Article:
What’s a perfume? What does it mean EDT or EDP? Lots of people use fragrances in everyday life, but they don’t know what’s inside a bottle.
A perfume is a mixture of:
- a compound of natural and chemical products;
- denatured alcohol;
- colorants or other additives (facultative).
The compound is the base that actually gives fragrance to the perfume. The alcohol is the medium that allows the fragrance to diffuse, thanks to its evaporation at room temperature. Normally the denatured alcohol is used in perfumery to avoid someone to swallow the fragrance, thanks to its bad bitter taste. Water is added to the mixture to lower the alcoholic degree of the mixture.
The concentration of the compound in alcohol determines the denomination of the fragrance:
- EDC or Eau de Cologne or Cologne between 2% and 5% of compound in alcohol between 80° and 90°;
- EDT or Eau de Toilette between 4% and 10% of compound in alcohol between 80° and 90°;
- EDP or Eau de Parfum between 8% and 15% of compound in alcohol between 80° and 90°;
- Parfum or Extrait between 15% and 30% of compound in alcohol at 96°.
It’s clear that more is the compound in the solution, more long-lasting and diffusive is the perfume. But it’s also important to underline that the structure of the compound is of fundamental importance in the determination of the performances of the fragrance.
Normally a visual representation of how a fragrance evolves is given in terms of “olfactory pyramid”.
A natural or a synthetic fragrant product is more or less long-lasting on the base of its physical and chemical properties. If it has a low longevity it is called top note, with a medium longevity it is called heart or middle note, otherwise it is called base note and it is very long-lasting.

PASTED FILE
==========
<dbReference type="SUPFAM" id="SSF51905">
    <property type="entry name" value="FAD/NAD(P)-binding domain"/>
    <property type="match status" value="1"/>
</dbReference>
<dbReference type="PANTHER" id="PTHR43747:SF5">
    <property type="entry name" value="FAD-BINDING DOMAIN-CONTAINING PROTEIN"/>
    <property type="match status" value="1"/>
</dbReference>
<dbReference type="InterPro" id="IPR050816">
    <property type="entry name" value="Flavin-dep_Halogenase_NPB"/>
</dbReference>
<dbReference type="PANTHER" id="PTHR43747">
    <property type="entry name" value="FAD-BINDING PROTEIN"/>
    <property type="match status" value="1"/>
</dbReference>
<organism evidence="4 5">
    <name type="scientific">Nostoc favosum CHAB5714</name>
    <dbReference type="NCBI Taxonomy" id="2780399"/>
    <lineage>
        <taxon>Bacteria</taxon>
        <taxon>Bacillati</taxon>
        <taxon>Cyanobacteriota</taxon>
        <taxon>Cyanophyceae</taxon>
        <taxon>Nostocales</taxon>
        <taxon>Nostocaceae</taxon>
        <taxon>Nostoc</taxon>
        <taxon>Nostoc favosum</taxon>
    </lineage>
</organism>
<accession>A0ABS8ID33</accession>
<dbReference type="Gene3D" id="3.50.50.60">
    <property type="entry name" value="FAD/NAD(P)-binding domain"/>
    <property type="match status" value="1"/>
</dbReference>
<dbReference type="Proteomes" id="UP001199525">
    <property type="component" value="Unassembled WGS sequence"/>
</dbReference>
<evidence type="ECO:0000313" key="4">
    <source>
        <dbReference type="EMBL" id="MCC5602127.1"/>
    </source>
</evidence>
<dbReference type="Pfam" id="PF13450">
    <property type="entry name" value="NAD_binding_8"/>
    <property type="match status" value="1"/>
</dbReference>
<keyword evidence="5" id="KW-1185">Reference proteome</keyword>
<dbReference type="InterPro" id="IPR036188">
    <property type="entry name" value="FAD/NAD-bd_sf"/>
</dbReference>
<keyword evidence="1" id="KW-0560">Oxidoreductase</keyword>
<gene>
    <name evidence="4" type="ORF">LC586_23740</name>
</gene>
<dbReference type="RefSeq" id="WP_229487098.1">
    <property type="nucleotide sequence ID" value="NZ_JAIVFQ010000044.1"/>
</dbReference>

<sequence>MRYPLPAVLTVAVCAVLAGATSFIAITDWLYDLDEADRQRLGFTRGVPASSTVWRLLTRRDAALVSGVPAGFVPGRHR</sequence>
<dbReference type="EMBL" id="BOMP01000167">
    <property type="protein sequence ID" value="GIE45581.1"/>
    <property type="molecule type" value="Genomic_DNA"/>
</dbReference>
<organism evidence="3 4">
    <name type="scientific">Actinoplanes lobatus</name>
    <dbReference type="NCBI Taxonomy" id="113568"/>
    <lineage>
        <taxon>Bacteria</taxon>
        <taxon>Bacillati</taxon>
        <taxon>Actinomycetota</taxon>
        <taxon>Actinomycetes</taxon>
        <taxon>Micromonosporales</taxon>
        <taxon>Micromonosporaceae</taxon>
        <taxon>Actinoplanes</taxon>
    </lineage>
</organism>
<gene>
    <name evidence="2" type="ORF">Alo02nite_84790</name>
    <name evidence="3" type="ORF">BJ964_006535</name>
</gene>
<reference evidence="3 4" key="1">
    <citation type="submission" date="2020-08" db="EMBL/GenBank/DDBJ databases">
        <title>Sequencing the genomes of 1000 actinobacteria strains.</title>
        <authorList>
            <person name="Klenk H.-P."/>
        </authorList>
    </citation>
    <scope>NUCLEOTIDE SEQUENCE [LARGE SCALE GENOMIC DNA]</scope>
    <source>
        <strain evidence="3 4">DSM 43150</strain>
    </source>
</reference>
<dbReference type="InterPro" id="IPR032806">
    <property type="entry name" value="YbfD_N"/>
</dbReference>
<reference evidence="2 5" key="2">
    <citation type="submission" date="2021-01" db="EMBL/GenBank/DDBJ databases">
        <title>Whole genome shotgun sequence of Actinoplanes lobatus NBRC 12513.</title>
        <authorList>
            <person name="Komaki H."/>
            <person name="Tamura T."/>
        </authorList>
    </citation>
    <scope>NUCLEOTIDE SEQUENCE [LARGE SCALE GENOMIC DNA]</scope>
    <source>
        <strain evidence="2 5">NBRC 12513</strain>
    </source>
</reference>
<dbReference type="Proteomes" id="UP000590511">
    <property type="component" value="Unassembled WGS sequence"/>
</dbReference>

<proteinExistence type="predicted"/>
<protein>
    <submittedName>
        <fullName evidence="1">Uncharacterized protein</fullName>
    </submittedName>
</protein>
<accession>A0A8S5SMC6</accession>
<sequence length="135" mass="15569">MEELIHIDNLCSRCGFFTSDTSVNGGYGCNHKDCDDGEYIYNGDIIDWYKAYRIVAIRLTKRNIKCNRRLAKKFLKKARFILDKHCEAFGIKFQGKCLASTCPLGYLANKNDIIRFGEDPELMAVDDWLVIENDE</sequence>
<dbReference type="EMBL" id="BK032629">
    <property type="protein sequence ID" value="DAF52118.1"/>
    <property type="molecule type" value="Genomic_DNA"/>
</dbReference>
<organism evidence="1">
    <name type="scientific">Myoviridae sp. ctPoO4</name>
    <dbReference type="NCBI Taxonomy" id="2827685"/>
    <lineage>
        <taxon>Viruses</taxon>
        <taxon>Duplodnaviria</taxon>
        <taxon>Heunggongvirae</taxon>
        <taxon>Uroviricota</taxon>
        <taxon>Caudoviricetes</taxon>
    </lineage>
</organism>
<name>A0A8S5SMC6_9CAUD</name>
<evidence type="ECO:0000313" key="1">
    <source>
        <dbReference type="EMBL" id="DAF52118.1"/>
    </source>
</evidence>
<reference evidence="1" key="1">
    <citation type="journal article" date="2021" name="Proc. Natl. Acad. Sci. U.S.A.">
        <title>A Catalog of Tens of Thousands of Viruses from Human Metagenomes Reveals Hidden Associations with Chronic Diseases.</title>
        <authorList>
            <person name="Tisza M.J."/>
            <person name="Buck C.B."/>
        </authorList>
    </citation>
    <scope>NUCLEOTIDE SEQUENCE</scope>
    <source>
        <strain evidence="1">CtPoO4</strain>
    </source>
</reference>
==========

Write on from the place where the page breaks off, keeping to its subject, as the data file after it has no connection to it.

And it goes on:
A fragrance based on a given compound contains some notes that you perceive immediately when you spray it (top notes), other notes that give it the character and you perceive better after a while (heart or middle notes), and some others that constitutes the footprint of the fragrance, because they stay on your skin for hours (base notes).
A structure that fits well an EDC concentration will be based more on top and middle notes and less on base notes. On the contrary an EDP formula will be based more on middle and base notes and less on top notes.
But take care: the pyramid is only a formal representation of a fragrance. A perfume is a living creature and also a work of art, so reading an olfactory pyramid wouldn’t influence you too much…it’s always better to let it live on your skin!